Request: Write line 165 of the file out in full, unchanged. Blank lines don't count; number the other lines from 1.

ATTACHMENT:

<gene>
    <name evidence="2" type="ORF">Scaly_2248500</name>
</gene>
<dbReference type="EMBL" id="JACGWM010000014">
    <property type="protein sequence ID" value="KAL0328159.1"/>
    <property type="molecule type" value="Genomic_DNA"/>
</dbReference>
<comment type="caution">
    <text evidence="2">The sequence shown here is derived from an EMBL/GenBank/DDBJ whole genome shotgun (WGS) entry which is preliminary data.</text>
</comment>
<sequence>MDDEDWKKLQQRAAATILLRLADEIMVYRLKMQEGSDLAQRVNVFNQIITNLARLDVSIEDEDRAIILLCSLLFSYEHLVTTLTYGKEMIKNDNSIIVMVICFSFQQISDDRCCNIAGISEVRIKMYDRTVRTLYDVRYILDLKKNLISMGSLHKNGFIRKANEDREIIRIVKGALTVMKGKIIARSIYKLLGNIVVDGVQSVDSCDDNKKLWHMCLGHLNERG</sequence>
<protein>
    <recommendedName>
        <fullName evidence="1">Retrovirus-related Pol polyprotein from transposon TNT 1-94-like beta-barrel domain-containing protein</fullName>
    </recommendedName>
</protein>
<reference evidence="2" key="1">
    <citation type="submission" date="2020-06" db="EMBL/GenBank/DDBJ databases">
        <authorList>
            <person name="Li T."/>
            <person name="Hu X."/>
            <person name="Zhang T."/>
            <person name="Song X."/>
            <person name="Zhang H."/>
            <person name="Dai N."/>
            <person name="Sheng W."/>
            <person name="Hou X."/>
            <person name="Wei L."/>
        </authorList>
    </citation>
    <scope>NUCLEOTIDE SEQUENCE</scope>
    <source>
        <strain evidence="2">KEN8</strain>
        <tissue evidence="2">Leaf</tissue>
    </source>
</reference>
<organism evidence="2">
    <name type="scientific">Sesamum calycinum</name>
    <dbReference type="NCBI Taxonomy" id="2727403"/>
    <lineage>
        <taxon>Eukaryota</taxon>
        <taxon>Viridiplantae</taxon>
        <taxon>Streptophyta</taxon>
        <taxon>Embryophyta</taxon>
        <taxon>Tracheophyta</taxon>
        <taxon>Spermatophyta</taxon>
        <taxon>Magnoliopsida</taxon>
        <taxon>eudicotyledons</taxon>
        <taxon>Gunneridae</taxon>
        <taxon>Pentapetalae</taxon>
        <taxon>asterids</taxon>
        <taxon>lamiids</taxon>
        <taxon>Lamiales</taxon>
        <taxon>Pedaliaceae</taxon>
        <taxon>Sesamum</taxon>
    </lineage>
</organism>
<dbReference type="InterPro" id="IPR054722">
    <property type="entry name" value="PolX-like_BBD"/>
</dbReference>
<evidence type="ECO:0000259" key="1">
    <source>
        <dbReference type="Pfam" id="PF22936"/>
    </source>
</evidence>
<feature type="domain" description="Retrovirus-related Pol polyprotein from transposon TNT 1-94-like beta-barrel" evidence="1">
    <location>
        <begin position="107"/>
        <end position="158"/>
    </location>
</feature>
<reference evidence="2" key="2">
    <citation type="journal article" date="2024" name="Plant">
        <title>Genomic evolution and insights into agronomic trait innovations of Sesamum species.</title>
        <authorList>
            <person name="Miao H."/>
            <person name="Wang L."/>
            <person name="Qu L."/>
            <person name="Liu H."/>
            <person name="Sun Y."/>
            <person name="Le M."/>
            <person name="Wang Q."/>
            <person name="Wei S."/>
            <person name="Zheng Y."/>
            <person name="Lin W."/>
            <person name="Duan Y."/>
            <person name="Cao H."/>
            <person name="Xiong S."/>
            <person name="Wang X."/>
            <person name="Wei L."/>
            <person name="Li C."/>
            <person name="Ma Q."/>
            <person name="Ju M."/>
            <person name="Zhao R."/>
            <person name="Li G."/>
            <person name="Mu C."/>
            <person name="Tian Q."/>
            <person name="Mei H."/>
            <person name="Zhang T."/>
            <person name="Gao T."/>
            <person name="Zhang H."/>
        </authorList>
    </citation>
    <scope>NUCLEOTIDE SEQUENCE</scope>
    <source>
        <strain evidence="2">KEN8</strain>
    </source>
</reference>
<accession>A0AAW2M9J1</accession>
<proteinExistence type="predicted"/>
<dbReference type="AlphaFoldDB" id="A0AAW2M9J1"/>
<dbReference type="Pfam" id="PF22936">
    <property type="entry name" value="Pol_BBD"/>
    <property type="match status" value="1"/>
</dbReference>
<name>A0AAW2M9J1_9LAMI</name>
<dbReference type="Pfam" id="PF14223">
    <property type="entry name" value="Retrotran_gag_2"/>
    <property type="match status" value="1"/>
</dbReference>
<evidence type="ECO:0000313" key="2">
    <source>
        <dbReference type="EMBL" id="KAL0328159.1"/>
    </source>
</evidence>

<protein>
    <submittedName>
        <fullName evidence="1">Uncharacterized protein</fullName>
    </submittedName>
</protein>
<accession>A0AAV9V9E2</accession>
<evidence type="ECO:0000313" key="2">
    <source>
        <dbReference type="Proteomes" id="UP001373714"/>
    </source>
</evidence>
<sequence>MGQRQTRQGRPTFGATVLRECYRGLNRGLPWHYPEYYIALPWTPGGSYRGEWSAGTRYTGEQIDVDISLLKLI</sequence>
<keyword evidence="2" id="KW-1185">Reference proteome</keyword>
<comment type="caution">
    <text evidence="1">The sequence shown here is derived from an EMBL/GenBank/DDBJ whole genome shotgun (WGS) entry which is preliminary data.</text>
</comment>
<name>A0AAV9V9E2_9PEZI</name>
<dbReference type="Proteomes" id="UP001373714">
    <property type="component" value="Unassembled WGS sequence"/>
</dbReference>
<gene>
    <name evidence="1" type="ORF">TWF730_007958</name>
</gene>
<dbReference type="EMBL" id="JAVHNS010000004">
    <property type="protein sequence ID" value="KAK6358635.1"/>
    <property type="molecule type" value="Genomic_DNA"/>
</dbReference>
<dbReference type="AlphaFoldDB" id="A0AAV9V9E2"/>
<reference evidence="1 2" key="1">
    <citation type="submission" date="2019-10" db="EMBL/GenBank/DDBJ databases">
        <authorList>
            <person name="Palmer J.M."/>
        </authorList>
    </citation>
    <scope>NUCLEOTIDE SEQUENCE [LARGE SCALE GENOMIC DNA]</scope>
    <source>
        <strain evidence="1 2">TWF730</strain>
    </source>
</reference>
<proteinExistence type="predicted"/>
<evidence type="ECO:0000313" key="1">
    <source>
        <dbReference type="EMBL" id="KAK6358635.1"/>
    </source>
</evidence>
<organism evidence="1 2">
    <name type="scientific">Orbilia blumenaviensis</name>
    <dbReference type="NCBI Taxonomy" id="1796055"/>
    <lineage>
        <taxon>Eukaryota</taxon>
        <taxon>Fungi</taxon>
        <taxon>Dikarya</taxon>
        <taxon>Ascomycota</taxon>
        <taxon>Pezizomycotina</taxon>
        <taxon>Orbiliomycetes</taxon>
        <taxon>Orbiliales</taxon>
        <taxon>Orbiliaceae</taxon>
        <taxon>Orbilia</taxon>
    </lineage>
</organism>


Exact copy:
<proteinExistence type="predicted"/>